We can’t just blame the media, either. Eating disorders are not caused by the media, but media images/pressure can act as a ‘trigger’ to someone who may be predisposed to developing an eating disorder. It wasn’t like one day I looked at a skinny woman on a magazine and thought, I want to be skinny as her, and developed the eating disorder.

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Why Did I Attempt a Raw Food Diet as a Runner?

One of the biggest questions asked was why I felt the need to do the raw food diet. For those of you who think it is the most strange, absurd decision anyone could make, for someone who was battling an eating disorder, it might make “a lot of sense.” It all depends on perspective, what is important to us, and who we are as people. Nutrition happens to be important to me. It has always been a large focus in my life, probably because I had a focus on health as a runner since the age of five. Since my obsession with weight had escalated (to the point where I felt mostly food and weight mattered in making me a better runner) I went into the raw food diet thinking it would help my relationship with food, not hurt it.

running at houseman

I’ve been running for a LONG time :) 

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“It Is What It Is” and Second Chances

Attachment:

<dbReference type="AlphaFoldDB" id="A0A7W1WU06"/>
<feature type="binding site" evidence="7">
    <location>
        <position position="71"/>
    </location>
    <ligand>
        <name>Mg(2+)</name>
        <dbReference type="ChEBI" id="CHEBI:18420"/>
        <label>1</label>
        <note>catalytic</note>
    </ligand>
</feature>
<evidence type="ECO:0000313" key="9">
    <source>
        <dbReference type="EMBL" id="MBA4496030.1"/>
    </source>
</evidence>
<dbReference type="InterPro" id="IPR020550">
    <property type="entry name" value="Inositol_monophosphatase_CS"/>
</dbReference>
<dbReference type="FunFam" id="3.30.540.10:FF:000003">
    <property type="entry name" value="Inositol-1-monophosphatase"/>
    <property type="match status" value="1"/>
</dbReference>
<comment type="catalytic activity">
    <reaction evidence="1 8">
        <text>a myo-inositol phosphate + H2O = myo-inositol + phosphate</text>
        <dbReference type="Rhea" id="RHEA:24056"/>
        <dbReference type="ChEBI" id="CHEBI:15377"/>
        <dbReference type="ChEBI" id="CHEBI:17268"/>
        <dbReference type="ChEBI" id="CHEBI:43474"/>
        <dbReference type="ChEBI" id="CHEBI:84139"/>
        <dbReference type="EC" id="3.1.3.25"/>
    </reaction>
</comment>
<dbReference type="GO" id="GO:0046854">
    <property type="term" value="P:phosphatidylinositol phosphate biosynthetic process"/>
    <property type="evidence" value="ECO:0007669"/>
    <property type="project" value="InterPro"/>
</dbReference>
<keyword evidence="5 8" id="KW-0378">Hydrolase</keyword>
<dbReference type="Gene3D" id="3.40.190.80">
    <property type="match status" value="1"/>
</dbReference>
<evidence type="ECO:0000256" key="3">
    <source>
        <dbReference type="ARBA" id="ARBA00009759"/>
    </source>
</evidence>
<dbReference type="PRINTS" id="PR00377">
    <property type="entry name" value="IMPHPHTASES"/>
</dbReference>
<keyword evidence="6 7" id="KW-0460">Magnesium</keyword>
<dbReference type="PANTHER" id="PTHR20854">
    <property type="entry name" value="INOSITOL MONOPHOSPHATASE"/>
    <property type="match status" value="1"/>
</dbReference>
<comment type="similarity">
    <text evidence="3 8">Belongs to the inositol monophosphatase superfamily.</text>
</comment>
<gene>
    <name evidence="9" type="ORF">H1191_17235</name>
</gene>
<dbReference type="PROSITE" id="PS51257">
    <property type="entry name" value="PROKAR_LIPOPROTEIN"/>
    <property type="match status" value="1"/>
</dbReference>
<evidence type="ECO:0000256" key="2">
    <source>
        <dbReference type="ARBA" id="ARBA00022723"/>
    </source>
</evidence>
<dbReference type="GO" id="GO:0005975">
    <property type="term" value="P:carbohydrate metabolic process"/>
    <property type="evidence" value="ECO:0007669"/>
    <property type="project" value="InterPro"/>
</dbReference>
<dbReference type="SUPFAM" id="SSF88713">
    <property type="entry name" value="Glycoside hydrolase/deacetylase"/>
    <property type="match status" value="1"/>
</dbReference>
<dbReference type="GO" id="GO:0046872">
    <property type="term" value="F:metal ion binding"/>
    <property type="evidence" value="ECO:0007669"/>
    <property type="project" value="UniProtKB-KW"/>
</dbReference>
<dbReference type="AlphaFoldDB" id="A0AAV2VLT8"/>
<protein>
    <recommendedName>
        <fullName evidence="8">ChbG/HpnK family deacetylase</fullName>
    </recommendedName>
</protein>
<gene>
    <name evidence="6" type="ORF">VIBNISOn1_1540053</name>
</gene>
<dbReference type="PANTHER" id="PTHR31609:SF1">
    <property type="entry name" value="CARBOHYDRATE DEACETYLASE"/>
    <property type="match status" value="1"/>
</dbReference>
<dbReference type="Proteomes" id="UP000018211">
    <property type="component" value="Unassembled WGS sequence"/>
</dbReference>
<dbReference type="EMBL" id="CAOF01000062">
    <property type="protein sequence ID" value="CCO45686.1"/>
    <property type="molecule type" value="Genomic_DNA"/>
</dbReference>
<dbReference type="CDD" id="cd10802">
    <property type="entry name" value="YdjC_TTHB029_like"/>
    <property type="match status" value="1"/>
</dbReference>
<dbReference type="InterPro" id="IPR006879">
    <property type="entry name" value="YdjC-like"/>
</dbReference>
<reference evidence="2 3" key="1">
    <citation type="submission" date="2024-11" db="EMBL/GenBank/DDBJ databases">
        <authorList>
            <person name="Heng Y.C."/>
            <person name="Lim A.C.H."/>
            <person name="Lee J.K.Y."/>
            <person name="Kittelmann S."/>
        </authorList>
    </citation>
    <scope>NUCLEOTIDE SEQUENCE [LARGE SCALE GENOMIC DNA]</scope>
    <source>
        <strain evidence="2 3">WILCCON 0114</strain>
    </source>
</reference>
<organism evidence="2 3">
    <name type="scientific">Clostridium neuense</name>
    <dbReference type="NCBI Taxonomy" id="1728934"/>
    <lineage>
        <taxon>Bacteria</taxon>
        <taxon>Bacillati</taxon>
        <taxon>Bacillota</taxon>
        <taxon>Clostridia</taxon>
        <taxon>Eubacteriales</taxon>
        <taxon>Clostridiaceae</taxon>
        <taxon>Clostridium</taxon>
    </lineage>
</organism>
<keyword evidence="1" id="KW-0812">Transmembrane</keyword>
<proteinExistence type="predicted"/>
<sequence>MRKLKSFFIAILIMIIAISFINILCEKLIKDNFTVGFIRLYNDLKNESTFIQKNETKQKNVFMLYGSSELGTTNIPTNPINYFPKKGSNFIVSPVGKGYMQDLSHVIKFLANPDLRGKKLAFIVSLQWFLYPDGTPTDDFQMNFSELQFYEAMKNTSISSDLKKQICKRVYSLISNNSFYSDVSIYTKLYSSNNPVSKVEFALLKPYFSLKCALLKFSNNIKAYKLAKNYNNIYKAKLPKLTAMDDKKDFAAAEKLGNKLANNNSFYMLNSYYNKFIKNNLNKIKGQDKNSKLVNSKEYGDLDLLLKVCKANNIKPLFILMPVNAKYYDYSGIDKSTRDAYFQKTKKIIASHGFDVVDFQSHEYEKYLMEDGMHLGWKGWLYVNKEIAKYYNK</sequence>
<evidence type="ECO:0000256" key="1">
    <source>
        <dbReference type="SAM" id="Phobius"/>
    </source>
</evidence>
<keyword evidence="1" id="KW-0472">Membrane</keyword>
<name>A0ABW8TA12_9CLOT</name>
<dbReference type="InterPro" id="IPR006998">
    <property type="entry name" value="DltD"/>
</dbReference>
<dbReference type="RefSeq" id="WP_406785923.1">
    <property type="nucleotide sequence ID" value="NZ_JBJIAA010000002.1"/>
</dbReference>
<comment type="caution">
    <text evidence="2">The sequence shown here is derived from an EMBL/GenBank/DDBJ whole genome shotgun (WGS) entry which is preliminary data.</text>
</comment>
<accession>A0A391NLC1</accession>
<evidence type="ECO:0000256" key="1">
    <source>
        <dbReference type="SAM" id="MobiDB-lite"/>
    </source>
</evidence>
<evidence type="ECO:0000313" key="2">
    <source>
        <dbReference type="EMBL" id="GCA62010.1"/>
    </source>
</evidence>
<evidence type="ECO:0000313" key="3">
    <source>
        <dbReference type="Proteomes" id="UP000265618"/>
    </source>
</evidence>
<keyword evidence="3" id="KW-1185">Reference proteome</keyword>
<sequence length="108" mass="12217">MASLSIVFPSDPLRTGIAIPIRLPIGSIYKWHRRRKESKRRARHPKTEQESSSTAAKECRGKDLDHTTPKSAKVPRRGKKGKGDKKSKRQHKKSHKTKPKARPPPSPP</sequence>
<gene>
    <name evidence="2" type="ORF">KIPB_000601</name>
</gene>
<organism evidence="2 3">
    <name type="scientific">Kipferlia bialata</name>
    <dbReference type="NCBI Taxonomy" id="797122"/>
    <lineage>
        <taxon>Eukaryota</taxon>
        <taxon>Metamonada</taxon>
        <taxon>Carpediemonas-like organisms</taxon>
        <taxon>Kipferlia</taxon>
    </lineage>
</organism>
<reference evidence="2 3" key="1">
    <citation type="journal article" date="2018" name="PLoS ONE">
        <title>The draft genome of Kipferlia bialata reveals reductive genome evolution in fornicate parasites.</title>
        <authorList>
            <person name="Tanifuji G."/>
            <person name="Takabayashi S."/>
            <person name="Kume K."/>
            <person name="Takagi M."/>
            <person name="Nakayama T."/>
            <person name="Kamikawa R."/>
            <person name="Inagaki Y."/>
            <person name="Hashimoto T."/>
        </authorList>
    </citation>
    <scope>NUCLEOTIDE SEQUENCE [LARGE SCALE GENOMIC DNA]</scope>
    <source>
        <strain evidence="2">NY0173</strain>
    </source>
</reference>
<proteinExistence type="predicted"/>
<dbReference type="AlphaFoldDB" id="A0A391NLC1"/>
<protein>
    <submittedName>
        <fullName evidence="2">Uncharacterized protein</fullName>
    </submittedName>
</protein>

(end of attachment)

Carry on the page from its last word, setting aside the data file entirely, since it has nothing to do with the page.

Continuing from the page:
I am still racing in college–in fact, after coming out about my eating disorder and starting this blog, I am only halfway through my college career. I have two more years!

At this point I see the final two years of college as a second chance–a second chance to compete for my team, to continue letting go of Rawchael (while remembering her too, for she has made me into the stronger person I am today) and to continue to become the best Rachael I can be.

A second chance to be able to live the college life free from (or at least lessened by) the burden of anxiety with food. I can’t believe I’ve been consumed with all of this for nearly four years now . . . and that’s often a short span of time for those with eating disorders. Through research I learned it can last ten years to a lifetime in some cases. And it seems early intervention is the key to recovery. In a way, trying a raw food diet forced me into getting help. But it still took a long time. Once I did receive more help, I saw that writing, analyzing myself, and getting the support and help from friends and family (i.e., talking a lot) sped things up.

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Raw Food Journal 5: Racing Raw

April 16, 2011

I ran the 1500m and the 800m today. My races were pitiful to say the least.

I felt drained. I don’t think it’s from the food–I’ve gotten very little sleep throughout the week, I stood for hours in the cold Thursday night at the high school track meet, I’ve been stressed with projects and homework, and I’ve increased my mileage quickly on top of cross training.

It was cold, windy, and rainy outside—nothing too surprising for spring in Michigan. But the weather reflected my mood and my day–which was just as miserable as my eating habits.